In summary, this research refers to some principles that have successfully promoted EF, designed a set of street-dance courses suitable for children, and conducted 8-week street-dance training for children. We used the pretest-posttest experimental design of the street-dance training group and the control group. We also used the Go-nogo task to measure the cognitive control of children, the attention network test (ANT) to measure the executive attention of children, the dimensional change card sort (DCCS) task to measure the cognitive flexibility of children, and backward digit span task to measure the WM of children. The street-dance training group conducted training 3 times a week, 50 min each time for a total of 24 times. The control group did not perform any training and normally participated in the class activities. We have hypothesized that street-dance training can promote the development of young children’s EF.

Method

Participants

In order to control the ecological validity and the homogeneity of variables (the kindergarten living environment, daily schedule, daily activities in the kindergarten, etc.), we randomly selected two classes in the same-age class of a medium-level public kindergarten in Dalian. 30 children in one class as the street-dance training group (M = 52.4 months, SD = 3.95 months, 15 boys and 15 girls), and 30 children in the other class as the control group (M = 55.68 months, SD = 4.23 months, 15 boys and 15 girls). There was no significant difference in the age of the street-dance training group and the control group (p > 0.05). All participants were healthy and developing normally. Parents have no background in dance-related occupations, and all parents of participating children have given informed consent.

Experimental Design

A 2 × 2 experimental group and a control group were used for the pretest-posttest design. Among them, the group (street-dance training group/control group) is the inter-subject variable, and the test type (pre-test/post-test) is the intra-subject variable. The street-dance training group and the control group have not participated in similar training before. The interval between pre-test and post-test is about 2 months, and the same test task is used for pre-test and post-test. We choose the time of street-dance training is the time period that the kindergarten stipulates for children to carry out free activities every day. Therefore, while the street-dance training group participated in the street-dance training 3 times a week, 40–50 min each time for a total of 24 times, the control group carried out normal random free activities according to the requirements of the kindergarten.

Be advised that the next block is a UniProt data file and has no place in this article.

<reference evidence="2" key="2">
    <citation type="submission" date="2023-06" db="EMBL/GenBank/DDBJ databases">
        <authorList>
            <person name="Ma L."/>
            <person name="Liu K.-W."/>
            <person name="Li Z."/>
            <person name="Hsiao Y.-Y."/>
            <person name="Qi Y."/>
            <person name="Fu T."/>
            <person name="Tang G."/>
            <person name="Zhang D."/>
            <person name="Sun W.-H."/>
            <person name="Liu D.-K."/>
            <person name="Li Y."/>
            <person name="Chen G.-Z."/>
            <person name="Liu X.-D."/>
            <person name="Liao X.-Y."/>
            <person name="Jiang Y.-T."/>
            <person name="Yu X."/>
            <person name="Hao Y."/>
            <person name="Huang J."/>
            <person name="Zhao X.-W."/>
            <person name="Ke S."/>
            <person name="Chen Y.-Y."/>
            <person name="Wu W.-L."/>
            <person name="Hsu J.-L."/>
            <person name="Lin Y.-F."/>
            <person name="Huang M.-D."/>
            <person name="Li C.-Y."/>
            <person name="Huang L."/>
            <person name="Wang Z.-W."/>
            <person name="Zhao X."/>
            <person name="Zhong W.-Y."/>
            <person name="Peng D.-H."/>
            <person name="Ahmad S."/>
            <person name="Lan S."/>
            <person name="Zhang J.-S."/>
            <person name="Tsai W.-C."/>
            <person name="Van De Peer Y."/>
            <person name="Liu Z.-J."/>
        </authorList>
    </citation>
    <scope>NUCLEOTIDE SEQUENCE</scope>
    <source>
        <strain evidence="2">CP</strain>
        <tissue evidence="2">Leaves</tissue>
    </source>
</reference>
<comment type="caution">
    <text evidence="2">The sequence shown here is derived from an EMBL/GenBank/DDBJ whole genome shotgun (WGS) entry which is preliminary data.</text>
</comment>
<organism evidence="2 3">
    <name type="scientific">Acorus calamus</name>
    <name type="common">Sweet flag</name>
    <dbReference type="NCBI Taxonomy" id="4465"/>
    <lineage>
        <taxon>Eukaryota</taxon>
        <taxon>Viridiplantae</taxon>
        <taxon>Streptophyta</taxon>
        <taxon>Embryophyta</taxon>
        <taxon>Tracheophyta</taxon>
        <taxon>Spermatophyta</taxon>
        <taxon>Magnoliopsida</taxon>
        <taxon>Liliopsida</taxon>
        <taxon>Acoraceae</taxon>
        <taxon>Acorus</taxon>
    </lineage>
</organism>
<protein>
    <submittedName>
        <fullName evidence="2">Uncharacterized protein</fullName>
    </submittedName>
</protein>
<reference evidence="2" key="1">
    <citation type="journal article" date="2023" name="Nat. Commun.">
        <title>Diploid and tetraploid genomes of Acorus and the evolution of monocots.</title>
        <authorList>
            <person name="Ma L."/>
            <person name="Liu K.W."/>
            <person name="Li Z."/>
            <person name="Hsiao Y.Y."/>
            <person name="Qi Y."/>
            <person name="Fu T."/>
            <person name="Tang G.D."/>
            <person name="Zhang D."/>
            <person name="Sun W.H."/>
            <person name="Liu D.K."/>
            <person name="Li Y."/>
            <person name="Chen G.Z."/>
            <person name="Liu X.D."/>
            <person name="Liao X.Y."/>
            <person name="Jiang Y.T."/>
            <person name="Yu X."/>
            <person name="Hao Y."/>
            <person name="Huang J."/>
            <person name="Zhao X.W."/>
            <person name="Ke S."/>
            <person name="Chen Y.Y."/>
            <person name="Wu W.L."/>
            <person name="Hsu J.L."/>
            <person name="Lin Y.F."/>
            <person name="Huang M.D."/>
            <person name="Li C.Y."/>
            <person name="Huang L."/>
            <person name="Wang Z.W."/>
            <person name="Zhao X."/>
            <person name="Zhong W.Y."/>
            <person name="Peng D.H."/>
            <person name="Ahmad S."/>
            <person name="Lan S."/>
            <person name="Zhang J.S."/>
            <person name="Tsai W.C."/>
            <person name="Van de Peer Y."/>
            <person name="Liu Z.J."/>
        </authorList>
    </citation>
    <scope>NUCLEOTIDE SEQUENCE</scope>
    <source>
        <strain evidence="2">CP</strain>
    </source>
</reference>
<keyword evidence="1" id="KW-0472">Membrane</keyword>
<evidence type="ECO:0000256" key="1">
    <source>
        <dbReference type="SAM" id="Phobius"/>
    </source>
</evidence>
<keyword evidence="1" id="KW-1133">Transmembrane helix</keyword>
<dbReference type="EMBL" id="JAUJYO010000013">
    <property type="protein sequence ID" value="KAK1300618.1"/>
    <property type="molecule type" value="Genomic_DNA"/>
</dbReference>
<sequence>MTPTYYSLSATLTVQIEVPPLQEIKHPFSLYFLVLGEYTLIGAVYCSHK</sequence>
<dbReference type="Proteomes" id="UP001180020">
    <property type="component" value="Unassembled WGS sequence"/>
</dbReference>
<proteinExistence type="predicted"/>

Training Program

Design of Street-Dance Training

We referred to Diamond’s requirements and principles of successfully promoting EF. Then, according to the characteristics of three sub-components of children’s EF (WM, CF, IC), combined with the three ways of sports affecting EF (movement characteristics, movement scenarios, movement intensity), merged the characteristics of music training and sports training, and designed a set of street-dance training intervention courses suitable for the cognitive development characteristics of 3–6 years old children.

The movement characteristics of street-dance training are arranged around three sub-components of EF: (1) when reflecting the WM factor, we should pay attention to selecting the actions that need to be learned in the new task from the actions that have been learned. (2) When reflecting on the CF factor, we should emphasize that the design of the movement should include multiple tasks to train children to flexibly switch between different tasks. (3) When reflecting on the IC factor, it is important to emphasize the removal of habitual actions and dominant actions.

The movement scenarios of street-dance training are also designed around three sub-component functions of EF. The scenarios are created by the teacher’s password and organizational form: (1) When developing the WM function, teachers’ password and actions require children to extract the actions needed by the current task from memory, so that children can change from passive acceptance to active acquisition. (2) When developing the CF function, in the face of multi-tasking movements accompanied by music, children should extract corresponding movements according to different time points to show a whole set of street-dance actions coherently. (3) The formation change is designed to make the children break the habitual actions and develop the IC function.